Sun Life Financial of Canada’s decision to close to new business should not be seen as the “death knell” for variable annuities in the UK, according to Hargreaves Lansdown.
Last week, Sloc confirmed plans to shut its doors to new customers from December 3. In a brief statement, UK chief executive Janet Fuller said the decision was due to external volatility and uncertainty over capital requirements.
She said: “As a consequence of volatility in the economic landscape and the continuing high degree of uncertainty about capital and other business requirements, we have decided to focus our resources on our existing customers in the UK.”
A company spokesman confirmed that around 100 emp-loyee positions were under threat as i2Live and Financial Foundations will no longer write new business.
The company has entered into a statutory 90-day consultation period with employees, after which total job cuts will be confirmed.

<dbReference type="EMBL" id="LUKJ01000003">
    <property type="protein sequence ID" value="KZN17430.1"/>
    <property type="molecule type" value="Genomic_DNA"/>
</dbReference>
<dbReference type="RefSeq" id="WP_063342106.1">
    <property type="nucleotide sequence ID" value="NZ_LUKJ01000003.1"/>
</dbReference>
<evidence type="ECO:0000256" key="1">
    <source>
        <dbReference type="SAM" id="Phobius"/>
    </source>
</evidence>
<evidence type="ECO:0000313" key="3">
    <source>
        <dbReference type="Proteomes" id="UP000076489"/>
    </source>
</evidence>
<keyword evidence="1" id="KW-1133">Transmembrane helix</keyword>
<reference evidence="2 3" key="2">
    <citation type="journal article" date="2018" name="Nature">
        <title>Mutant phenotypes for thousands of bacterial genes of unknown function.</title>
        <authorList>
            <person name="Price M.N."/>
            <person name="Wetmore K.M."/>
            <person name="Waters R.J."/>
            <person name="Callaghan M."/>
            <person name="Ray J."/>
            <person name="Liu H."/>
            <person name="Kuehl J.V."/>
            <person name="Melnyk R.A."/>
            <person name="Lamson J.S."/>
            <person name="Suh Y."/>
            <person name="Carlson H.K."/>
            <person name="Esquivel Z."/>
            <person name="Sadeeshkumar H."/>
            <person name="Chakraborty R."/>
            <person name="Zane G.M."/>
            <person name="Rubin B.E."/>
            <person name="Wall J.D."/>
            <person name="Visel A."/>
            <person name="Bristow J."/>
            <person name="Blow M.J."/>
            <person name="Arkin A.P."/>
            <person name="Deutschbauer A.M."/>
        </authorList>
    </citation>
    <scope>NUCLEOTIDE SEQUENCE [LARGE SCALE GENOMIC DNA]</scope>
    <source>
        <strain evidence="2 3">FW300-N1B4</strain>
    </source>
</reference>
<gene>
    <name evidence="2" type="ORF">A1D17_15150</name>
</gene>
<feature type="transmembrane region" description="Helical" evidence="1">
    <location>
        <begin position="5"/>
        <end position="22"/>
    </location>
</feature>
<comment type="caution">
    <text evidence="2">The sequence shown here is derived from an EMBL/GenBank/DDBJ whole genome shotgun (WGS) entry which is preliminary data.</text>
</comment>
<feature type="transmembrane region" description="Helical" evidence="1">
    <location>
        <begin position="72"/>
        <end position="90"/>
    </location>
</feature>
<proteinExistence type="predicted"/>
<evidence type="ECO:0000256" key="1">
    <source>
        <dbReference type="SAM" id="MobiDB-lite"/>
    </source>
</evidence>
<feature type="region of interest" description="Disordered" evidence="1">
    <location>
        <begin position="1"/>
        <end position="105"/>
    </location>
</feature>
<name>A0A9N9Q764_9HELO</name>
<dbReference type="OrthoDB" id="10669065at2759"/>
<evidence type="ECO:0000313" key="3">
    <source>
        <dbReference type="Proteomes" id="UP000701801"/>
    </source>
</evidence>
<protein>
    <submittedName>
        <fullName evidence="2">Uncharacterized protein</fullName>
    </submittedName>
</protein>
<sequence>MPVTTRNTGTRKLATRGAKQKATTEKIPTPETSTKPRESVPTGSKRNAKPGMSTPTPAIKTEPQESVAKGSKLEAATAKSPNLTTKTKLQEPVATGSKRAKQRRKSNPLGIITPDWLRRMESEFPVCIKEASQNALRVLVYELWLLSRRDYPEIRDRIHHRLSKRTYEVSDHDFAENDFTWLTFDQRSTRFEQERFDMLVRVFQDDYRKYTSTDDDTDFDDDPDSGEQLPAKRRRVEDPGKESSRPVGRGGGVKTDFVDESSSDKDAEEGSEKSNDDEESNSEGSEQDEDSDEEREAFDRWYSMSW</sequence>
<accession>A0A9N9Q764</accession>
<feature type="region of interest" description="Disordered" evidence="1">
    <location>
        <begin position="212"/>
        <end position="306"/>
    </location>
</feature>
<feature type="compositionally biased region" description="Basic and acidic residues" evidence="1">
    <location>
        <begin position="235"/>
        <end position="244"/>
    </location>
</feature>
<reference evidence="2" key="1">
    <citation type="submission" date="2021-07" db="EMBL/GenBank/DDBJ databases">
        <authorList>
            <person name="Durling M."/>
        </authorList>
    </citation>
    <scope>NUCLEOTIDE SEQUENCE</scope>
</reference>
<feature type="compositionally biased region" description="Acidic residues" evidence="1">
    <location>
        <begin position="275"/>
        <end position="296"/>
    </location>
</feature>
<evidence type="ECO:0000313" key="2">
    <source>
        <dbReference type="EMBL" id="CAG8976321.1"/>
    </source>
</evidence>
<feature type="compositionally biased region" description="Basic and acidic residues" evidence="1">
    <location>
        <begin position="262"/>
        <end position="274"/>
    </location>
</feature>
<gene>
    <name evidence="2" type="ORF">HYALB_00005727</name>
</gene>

Sun Life Financial of Canada follows in the wake of The Hartford, which pulled out of the UK variable annuity market in May 2009 due to capital pressures.
Hargreaves Lansdown head of pensions research Tom McPhail says he was “a little surprised” at Sun Life’s decision.
He says: “I do not see this as the death knell for variable annuities. There are lots of pressures on conventional annuities and while the pure, unmitigated market risks of drawdown are alright for some, others remain distinctly nervous.
“Logically, products such as variable or with-profits or temporary annuities are where a lot of the market is going to come looking for answers. There are billions of reasons why this market has a good potential future.”